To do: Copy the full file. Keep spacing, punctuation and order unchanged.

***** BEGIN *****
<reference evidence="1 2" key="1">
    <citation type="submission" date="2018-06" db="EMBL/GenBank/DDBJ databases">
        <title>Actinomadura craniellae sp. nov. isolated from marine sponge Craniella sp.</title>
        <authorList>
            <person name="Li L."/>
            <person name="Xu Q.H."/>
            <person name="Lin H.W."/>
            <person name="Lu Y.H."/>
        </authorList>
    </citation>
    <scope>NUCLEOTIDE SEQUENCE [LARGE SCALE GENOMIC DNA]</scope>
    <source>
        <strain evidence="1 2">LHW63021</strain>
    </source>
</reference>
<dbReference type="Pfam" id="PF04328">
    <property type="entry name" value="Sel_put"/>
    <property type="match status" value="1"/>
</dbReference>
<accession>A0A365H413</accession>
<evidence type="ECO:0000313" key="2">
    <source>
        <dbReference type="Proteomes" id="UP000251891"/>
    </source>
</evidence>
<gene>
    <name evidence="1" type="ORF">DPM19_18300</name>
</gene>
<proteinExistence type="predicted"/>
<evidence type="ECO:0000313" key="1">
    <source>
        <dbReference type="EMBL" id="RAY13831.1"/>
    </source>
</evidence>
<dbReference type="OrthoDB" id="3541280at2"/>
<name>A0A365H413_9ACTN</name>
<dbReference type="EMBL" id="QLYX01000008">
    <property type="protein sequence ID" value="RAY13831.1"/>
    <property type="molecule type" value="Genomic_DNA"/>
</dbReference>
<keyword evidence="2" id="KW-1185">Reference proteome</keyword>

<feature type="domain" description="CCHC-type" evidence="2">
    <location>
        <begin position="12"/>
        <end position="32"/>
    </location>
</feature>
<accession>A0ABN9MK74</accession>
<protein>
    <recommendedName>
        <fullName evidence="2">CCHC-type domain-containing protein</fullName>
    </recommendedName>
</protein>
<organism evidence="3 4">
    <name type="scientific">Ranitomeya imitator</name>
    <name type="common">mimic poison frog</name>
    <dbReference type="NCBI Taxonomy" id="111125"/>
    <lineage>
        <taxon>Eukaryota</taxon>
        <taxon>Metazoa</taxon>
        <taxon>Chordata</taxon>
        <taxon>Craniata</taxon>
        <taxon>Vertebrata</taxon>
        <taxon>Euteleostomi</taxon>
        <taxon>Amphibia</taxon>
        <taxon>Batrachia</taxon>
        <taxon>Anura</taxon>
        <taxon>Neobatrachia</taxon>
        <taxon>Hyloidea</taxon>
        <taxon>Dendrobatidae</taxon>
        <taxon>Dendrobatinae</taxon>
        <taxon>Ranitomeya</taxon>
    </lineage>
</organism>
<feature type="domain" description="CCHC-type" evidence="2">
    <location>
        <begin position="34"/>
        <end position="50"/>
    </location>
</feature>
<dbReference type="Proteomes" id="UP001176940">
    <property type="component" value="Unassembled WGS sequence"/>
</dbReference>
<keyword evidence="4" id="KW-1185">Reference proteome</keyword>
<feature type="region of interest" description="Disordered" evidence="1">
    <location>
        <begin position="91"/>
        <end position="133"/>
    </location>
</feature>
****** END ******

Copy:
<reference evidence="1 2" key="1">
    <citation type="submission" date="2018-06" db="EMBL/GenBank/DDBJ databases">
        <title>Actinomadura craniellae sp. nov. isolated from marine sponge Craniella sp.</title>
        <authorList>
            <person name="Li L."/>
            <person name="Xu Q.H."/>
            <person name="Lin H.W."/>
            <person name="Lu Y.H."/>
        </authorList>
    </citation>
    <scope>NUCLEOTIDE SEQUENCE [LARGE SCALE GENOMIC DNA]</scope>
    <source>
        <strain evidence="1 2">LHW63021</strain>
    </source>
</reference>
<dbReference type="Pfam" id="PF04328">
    <property type="entry name" value="Sel_put"/>
    <property type="match status" value="1"/>
</dbReference>
<accession>A0A365H413</accession>
<evidence type="ECO:0000313" key="2">
    <source>
        <dbReference type="Proteomes" id="UP000251891"/>
    </source>
</evidence>
<gene>
    <name evidence="1" type="ORF">DPM19_18300</name>
</gene>
<proteinExistence type="predicted"/>
<evidence type="ECO:0000313" key="1">
    <source>
        <dbReference type="EMBL" id="RAY13831.1"/>
    </source>
</evidence>
<dbReference type="OrthoDB" id="3541280at2"/>
<name>A0A365H413_9ACTN</name>
<dbReference type="EMBL" id="QLYX01000008">
    <property type="protein sequence ID" value="RAY13831.1"/>
    <property type="molecule type" value="Genomic_DNA"/>
</dbReference>
<keyword evidence="2" id="KW-1185">Reference proteome</keyword>

<feature type="domain" description="CCHC-type" evidence="2">
    <location>
        <begin position="12"/>
        <end position="32"/>
    </location>
</feature>
<accession>A0ABN9MK74</accession>
<protein>
    <recommendedName>
        <fullName evidence="2">CCHC-type domain-containing protein</fullName>
    </recommendedName>
</protein>
<organism evidence="3 4">
    <name type="scientific">Ranitomeya imitator</name>
    <name type="common">mimic poison frog</name>
    <dbReference type="NCBI Taxonomy" id="111125"/>
    <lineage>
        <taxon>Eukaryota</taxon>
        <taxon>Metazoa</taxon>
        <taxon>Chordata</taxon>
        <taxon>Craniata</taxon>
        <taxon>Vertebrata</taxon>
        <taxon>Euteleostomi</taxon>
        <taxon>Amphibia</taxon>
        <taxon>Batrachia</taxon>
        <taxon>Anura</taxon>
        <taxon>Neobatrachia</taxon>
        <taxon>Hyloidea</taxon>
        <taxon>Dendrobatidae</taxon>
        <taxon>Dendrobatinae</taxon>
        <taxon>Ranitomeya</taxon>
    </lineage>
</organism>
<feature type="domain" description="CCHC-type" evidence="2">
    <location>
        <begin position="34"/>
        <end position="50"/>
    </location>
</feature>
<dbReference type="Proteomes" id="UP001176940">
    <property type="component" value="Unassembled WGS sequence"/>
</dbReference>
<keyword evidence="4" id="KW-1185">Reference proteome</keyword>
<feature type="region of interest" description="Disordered" evidence="1">
    <location>
        <begin position="91"/>
        <end position="133"/>
    </location>
</feature>